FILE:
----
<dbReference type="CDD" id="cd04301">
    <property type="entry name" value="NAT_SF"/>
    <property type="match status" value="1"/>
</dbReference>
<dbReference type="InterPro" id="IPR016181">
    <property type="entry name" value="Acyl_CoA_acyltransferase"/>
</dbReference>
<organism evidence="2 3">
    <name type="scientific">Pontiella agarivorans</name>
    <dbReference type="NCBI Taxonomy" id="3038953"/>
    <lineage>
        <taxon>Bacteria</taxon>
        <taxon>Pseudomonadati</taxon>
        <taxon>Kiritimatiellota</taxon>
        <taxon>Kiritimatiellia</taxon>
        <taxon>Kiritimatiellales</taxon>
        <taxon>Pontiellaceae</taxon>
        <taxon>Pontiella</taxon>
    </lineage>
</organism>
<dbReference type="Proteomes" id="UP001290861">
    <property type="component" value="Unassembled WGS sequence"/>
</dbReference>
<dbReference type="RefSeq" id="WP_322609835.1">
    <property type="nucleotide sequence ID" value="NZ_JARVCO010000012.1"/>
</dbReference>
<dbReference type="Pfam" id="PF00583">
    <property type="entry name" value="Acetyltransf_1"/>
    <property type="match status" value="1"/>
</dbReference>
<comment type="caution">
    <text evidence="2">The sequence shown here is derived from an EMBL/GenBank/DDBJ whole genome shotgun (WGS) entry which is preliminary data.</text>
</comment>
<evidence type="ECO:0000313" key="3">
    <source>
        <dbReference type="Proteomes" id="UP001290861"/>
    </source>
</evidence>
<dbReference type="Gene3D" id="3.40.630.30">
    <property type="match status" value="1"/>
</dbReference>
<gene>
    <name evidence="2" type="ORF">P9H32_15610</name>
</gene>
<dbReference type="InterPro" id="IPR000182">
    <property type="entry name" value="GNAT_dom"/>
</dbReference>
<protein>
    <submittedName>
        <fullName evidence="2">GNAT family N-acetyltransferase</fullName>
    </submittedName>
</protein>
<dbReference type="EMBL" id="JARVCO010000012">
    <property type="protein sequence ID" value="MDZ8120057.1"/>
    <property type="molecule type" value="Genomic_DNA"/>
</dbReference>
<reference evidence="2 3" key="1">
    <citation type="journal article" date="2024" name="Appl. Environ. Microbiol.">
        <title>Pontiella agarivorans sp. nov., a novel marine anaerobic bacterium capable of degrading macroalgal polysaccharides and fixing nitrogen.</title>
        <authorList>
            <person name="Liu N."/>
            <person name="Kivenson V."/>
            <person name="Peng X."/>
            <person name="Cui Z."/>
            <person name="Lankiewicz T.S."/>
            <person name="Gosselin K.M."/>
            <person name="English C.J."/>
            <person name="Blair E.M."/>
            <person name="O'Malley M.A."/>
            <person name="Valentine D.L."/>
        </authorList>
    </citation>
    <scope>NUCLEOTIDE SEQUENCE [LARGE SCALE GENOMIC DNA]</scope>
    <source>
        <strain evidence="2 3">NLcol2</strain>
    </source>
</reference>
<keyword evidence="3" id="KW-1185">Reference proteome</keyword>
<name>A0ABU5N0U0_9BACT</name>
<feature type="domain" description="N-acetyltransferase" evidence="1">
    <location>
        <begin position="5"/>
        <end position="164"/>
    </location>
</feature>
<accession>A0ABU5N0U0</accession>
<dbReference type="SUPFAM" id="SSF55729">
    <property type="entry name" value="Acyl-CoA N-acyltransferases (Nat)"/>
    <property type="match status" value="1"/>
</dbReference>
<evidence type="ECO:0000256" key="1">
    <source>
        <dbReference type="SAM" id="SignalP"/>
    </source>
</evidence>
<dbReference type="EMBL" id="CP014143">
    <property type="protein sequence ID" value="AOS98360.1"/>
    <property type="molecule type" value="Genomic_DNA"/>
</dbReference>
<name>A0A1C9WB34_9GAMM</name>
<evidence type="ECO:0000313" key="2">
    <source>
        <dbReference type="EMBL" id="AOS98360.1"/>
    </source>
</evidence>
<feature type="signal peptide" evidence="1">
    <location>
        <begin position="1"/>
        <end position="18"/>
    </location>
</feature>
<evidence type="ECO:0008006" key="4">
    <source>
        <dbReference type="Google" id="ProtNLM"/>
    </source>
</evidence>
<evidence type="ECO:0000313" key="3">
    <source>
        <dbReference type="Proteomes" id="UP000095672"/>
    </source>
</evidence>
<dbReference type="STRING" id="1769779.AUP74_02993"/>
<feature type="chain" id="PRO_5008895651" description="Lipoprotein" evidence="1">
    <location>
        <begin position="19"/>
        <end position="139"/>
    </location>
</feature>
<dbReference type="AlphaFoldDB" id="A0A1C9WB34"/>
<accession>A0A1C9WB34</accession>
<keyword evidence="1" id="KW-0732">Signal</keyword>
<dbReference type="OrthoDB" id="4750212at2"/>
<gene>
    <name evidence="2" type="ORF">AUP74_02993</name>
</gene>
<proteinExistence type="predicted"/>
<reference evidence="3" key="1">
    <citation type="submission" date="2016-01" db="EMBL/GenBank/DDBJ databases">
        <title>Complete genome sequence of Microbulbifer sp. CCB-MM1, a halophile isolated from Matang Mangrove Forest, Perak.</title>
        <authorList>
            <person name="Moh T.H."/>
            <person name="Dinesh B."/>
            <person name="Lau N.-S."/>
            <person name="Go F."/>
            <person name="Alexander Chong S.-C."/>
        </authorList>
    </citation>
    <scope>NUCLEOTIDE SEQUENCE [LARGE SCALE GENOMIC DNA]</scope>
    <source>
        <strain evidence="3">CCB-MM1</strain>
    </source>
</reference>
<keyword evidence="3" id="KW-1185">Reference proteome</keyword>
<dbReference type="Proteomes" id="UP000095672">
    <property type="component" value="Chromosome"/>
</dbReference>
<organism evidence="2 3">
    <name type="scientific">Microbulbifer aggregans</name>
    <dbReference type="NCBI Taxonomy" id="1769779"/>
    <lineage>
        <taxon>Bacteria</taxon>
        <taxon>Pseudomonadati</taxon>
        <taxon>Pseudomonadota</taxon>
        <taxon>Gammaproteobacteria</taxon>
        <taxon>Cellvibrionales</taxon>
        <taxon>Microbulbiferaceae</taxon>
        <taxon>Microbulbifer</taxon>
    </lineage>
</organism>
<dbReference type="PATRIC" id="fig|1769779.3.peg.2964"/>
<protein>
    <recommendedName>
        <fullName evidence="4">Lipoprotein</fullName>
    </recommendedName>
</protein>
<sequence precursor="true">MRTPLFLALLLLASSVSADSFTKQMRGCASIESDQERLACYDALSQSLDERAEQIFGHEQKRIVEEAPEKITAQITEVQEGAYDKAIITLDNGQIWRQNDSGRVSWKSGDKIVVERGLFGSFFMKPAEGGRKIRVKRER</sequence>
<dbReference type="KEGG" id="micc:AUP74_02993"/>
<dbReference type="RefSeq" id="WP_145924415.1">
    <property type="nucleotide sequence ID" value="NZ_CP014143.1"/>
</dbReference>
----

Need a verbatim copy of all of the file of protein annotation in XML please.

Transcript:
<dbReference type="CDD" id="cd04301">
    <property type="entry name" value="NAT_SF"/>
    <property type="match status" value="1"/>
</dbReference>
<dbReference type="InterPro" id="IPR016181">
    <property type="entry name" value="Acyl_CoA_acyltransferase"/>
</dbReference>
<organism evidence="2 3">
    <name type="scientific">Pontiella agarivorans</name>
    <dbReference type="NCBI Taxonomy" id="3038953"/>
    <lineage>
        <taxon>Bacteria</taxon>
        <taxon>Pseudomonadati</taxon>
        <taxon>Kiritimatiellota</taxon>
        <taxon>Kiritimatiellia</taxon>
        <taxon>Kiritimatiellales</taxon>
        <taxon>Pontiellaceae</taxon>
        <taxon>Pontiella</taxon>
    </lineage>
</organism>
<dbReference type="Proteomes" id="UP001290861">
    <property type="component" value="Unassembled WGS sequence"/>
</dbReference>
<dbReference type="RefSeq" id="WP_322609835.1">
    <property type="nucleotide sequence ID" value="NZ_JARVCO010000012.1"/>
</dbReference>
<dbReference type="Pfam" id="PF00583">
    <property type="entry name" value="Acetyltransf_1"/>
    <property type="match status" value="1"/>
</dbReference>
<comment type="caution">
    <text evidence="2">The sequence shown here is derived from an EMBL/GenBank/DDBJ whole genome shotgun (WGS) entry which is preliminary data.</text>
</comment>
<evidence type="ECO:0000313" key="3">
    <source>
        <dbReference type="Proteomes" id="UP001290861"/>
    </source>
</evidence>
<dbReference type="Gene3D" id="3.40.630.30">
    <property type="match status" value="1"/>
</dbReference>
<gene>
    <name evidence="2" type="ORF">P9H32_15610</name>
</gene>
<dbReference type="InterPro" id="IPR000182">
    <property type="entry name" value="GNAT_dom"/>
</dbReference>
<protein>
    <submittedName>
        <fullName evidence="2">GNAT family N-acetyltransferase</fullName>
    </submittedName>
</protein>
<dbReference type="EMBL" id="JARVCO010000012">
    <property type="protein sequence ID" value="MDZ8120057.1"/>
    <property type="molecule type" value="Genomic_DNA"/>
</dbReference>
<reference evidence="2 3" key="1">
    <citation type="journal article" date="2024" name="Appl. Environ. Microbiol.">
        <title>Pontiella agarivorans sp. nov., a novel marine anaerobic bacterium capable of degrading macroalgal polysaccharides and fixing nitrogen.</title>
        <authorList>
            <person name="Liu N."/>
            <person name="Kivenson V."/>
            <person name="Peng X."/>
            <person name="Cui Z."/>
            <person name="Lankiewicz T.S."/>
            <person name="Gosselin K.M."/>
            <person name="English C.J."/>
            <person name="Blair E.M."/>
            <person name="O'Malley M.A."/>
            <person name="Valentine D.L."/>
        </authorList>
    </citation>
    <scope>NUCLEOTIDE SEQUENCE [LARGE SCALE GENOMIC DNA]</scope>
    <source>
        <strain evidence="2 3">NLcol2</strain>
    </source>
</reference>
<keyword evidence="3" id="KW-1185">Reference proteome</keyword>
<name>A0ABU5N0U0_9BACT</name>
<feature type="domain" description="N-acetyltransferase" evidence="1">
    <location>
        <begin position="5"/>
        <end position="164"/>
    </location>
</feature>
<accession>A0ABU5N0U0</accession>
<dbReference type="SUPFAM" id="SSF55729">
    <property type="entry name" value="Acyl-CoA N-acyltransferases (Nat)"/>
    <property type="match status" value="1"/>
</dbReference>
<evidence type="ECO:0000256" key="1">
    <source>
        <dbReference type="SAM" id="SignalP"/>
    </source>
</evidence>
<dbReference type="EMBL" id="CP014143">
    <property type="protein sequence ID" value="AOS98360.1"/>
    <property type="molecule type" value="Genomic_DNA"/>
</dbReference>
<name>A0A1C9WB34_9GAMM</name>
<evidence type="ECO:0000313" key="2">
    <source>
        <dbReference type="EMBL" id="AOS98360.1"/>
    </source>
</evidence>
<feature type="signal peptide" evidence="1">
    <location>
        <begin position="1"/>
        <end position="18"/>
    </location>
</feature>
<evidence type="ECO:0008006" key="4">
    <source>
        <dbReference type="Google" id="ProtNLM"/>
    </source>
</evidence>
<evidence type="ECO:0000313" key="3">
    <source>
        <dbReference type="Proteomes" id="UP000095672"/>
    </source>
</evidence>
<dbReference type="STRING" id="1769779.AUP74_02993"/>
<feature type="chain" id="PRO_5008895651" description="Lipoprotein" evidence="1">
    <location>
        <begin position="19"/>
        <end position="139"/>
    </location>
</feature>
<dbReference type="AlphaFoldDB" id="A0A1C9WB34"/>
<accession>A0A1C9WB34</accession>
<keyword evidence="1" id="KW-0732">Signal</keyword>
<dbReference type="OrthoDB" id="4750212at2"/>
<gene>
    <name evidence="2" type="ORF">AUP74_02993</name>
</gene>
<proteinExistence type="predicted"/>
<reference evidence="3" key="1">
    <citation type="submission" date="2016-01" db="EMBL/GenBank/DDBJ databases">
        <title>Complete genome sequence of Microbulbifer sp. CCB-MM1, a halophile isolated from Matang Mangrove Forest, Perak.</title>
        <authorList>
            <person name="Moh T.H."/>
            <person name="Dinesh B."/>
            <person name="Lau N.-S."/>
            <person name="Go F."/>
            <person name="Alexander Chong S.-C."/>
        </authorList>
    </citation>
    <scope>NUCLEOTIDE SEQUENCE [LARGE SCALE GENOMIC DNA]</scope>
    <source>
        <strain evidence="3">CCB-MM1</strain>
    </source>
</reference>
<keyword evidence="3" id="KW-1185">Reference proteome</keyword>
<dbReference type="Proteomes" id="UP000095672">
    <property type="component" value="Chromosome"/>
</dbReference>
<organism evidence="2 3">
    <name type="scientific">Microbulbifer aggregans</name>
    <dbReference type="NCBI Taxonomy" id="1769779"/>
    <lineage>
        <taxon>Bacteria</taxon>
        <taxon>Pseudomonadati</taxon>
        <taxon>Pseudomonadota</taxon>
        <taxon>Gammaproteobacteria</taxon>
        <taxon>Cellvibrionales</taxon>
        <taxon>Microbulbiferaceae</taxon>
        <taxon>Microbulbifer</taxon>
    </lineage>
</organism>
<dbReference type="PATRIC" id="fig|1769779.3.peg.2964"/>
<protein>
    <recommendedName>
        <fullName evidence="4">Lipoprotein</fullName>
    </recommendedName>
</protein>
<sequence precursor="true">MRTPLFLALLLLASSVSADSFTKQMRGCASIESDQERLACYDALSQSLDERAEQIFGHEQKRIVEEAPEKITAQITEVQEGAYDKAIITLDNGQIWRQNDSGRVSWKSGDKIVVERGLFGSFFMKPAEGGRKIRVKRER</sequence>
<dbReference type="KEGG" id="micc:AUP74_02993"/>
<dbReference type="RefSeq" id="WP_145924415.1">
    <property type="nucleotide sequence ID" value="NZ_CP014143.1"/>
</dbReference>